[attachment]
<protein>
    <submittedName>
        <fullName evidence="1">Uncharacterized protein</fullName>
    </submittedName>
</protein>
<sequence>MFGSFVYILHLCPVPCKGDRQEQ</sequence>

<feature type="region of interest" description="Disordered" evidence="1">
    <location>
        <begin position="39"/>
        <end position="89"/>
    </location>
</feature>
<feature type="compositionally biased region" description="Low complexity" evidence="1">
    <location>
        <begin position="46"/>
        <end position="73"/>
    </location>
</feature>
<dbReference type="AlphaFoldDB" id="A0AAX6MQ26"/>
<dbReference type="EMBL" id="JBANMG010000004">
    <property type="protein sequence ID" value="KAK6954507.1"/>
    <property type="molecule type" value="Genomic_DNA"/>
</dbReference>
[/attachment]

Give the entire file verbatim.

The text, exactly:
<protein>
    <submittedName>
        <fullName evidence="1">Uncharacterized protein</fullName>
    </submittedName>
</protein>
<sequence>MFGSFVYILHLCPVPCKGDRQEQ</sequence>

<feature type="region of interest" description="Disordered" evidence="1">
    <location>
        <begin position="39"/>
        <end position="89"/>
    </location>
</feature>
<feature type="compositionally biased region" description="Low complexity" evidence="1">
    <location>
        <begin position="46"/>
        <end position="73"/>
    </location>
</feature>
<dbReference type="AlphaFoldDB" id="A0AAX6MQ26"/>
<dbReference type="EMBL" id="JBANMG010000004">
    <property type="protein sequence ID" value="KAK6954507.1"/>
    <property type="molecule type" value="Genomic_DNA"/>
</dbReference>